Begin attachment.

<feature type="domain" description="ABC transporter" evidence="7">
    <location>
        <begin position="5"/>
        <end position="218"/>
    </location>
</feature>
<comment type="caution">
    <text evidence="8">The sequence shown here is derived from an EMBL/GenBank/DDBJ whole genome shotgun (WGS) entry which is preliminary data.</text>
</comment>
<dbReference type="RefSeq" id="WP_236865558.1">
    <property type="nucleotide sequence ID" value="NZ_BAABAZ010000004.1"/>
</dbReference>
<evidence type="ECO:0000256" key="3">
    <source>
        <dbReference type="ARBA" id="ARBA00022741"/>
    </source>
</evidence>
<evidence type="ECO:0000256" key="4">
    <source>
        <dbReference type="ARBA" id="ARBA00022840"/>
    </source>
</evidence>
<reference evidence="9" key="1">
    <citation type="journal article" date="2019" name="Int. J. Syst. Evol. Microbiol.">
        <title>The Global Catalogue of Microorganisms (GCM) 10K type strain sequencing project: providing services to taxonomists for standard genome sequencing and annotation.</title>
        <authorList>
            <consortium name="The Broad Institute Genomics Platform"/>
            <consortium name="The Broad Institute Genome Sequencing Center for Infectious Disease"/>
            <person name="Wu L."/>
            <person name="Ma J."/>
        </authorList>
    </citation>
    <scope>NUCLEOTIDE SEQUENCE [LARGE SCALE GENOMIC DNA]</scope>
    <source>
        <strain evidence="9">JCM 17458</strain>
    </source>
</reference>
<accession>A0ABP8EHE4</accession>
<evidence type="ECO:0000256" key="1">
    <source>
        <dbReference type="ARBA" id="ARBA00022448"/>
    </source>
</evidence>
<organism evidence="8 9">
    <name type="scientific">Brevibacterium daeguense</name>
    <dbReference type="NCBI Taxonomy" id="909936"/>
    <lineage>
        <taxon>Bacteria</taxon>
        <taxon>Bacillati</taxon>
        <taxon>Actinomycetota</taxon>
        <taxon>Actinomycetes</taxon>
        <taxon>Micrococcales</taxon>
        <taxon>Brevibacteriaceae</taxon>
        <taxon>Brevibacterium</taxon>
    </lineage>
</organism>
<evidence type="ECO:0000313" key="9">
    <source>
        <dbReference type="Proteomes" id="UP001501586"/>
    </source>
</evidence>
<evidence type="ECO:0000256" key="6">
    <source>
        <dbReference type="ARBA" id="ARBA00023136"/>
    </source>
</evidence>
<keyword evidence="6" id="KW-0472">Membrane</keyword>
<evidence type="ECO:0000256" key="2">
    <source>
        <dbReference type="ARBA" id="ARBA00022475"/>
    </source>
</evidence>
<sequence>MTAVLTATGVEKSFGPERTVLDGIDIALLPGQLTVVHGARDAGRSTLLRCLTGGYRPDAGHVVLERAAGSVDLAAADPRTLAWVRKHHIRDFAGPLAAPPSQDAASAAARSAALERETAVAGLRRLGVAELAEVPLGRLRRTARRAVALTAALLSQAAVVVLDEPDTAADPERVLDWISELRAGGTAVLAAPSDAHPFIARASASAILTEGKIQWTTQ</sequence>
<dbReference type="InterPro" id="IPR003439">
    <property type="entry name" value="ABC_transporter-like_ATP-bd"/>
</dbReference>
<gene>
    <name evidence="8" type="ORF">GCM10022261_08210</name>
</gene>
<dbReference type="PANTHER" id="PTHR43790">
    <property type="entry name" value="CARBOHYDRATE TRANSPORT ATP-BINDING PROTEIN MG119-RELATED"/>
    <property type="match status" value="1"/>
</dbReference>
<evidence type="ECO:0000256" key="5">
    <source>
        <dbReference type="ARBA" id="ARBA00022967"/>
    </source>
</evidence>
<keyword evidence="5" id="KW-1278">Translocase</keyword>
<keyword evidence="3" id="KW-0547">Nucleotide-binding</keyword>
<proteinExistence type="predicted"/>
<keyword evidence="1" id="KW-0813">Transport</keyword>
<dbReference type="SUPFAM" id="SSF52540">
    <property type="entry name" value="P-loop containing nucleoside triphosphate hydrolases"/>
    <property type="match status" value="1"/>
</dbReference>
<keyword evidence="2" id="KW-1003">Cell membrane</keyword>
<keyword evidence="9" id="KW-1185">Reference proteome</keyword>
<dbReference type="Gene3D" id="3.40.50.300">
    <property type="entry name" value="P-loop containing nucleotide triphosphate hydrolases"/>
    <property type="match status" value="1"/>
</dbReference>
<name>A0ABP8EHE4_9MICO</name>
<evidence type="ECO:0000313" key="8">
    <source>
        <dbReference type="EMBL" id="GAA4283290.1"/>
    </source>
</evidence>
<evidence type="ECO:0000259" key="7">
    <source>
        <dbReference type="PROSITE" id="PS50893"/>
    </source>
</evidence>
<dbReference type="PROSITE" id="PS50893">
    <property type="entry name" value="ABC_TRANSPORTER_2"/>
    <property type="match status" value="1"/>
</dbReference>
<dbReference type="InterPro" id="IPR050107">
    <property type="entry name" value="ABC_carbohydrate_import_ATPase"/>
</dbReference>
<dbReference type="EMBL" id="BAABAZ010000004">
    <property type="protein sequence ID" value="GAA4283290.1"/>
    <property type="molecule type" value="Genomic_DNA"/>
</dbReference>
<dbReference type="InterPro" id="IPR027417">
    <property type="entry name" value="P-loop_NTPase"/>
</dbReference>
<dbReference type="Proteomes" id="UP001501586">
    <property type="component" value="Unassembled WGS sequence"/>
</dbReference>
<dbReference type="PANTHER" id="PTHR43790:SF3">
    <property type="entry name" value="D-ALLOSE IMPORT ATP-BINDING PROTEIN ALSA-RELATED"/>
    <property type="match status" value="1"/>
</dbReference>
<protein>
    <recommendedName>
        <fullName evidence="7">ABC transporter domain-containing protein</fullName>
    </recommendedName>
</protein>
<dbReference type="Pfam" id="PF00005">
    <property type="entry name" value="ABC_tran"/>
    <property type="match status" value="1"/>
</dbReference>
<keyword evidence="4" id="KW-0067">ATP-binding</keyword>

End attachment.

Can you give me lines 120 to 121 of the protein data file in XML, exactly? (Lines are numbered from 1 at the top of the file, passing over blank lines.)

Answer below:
</dbReference>
<dbReference type="EMBL" id="BAABAZ010000004">